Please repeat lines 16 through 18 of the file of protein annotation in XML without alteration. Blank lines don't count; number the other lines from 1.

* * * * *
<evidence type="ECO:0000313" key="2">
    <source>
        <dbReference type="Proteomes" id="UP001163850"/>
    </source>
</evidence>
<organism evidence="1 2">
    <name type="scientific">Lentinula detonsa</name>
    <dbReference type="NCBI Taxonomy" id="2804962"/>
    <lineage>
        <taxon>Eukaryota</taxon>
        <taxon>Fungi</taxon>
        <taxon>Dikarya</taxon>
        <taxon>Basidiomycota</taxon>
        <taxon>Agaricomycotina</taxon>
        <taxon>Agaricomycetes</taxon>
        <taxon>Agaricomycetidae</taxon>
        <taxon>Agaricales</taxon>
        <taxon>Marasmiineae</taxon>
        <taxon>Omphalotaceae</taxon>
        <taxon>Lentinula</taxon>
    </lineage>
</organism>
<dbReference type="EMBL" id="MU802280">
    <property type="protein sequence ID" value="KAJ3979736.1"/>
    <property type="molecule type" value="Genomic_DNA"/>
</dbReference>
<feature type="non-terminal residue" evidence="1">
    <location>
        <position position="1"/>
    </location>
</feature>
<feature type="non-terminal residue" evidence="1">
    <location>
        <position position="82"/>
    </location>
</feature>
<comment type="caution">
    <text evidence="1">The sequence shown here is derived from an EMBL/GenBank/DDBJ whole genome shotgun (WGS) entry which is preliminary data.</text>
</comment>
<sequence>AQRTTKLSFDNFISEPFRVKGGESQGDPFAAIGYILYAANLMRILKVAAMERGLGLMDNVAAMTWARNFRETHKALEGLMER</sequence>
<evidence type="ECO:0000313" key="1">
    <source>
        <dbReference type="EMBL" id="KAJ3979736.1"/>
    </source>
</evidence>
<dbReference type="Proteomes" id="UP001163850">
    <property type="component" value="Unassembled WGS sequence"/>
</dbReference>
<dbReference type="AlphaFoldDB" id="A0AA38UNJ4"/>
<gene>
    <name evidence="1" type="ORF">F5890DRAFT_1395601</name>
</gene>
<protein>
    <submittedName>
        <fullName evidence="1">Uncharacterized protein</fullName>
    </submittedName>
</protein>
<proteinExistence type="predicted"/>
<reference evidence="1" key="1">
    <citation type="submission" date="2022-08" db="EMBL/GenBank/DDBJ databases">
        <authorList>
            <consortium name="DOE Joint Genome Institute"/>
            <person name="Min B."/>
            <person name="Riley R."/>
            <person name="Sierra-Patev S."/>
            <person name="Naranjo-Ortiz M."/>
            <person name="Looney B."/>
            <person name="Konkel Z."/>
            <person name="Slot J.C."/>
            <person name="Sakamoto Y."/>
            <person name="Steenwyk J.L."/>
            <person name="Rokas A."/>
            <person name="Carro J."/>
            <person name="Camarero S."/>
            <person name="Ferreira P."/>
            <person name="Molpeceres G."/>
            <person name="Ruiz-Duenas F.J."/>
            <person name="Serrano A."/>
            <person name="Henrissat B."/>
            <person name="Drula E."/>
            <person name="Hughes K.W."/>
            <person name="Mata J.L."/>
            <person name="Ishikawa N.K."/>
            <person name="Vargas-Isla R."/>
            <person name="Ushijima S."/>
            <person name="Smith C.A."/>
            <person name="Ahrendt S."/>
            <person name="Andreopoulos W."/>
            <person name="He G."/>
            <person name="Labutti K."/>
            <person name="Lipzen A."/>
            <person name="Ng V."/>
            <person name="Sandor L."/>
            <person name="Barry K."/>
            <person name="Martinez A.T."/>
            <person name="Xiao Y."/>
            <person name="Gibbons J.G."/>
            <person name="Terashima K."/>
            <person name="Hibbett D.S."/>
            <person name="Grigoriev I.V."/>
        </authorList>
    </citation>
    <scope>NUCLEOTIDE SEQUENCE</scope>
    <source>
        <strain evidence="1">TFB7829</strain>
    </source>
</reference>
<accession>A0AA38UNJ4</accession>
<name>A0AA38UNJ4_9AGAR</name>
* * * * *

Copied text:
        <taxon>Agaricomycetidae</taxon>
        <taxon>Agaricales</taxon>
        <taxon>Marasmiineae</taxon>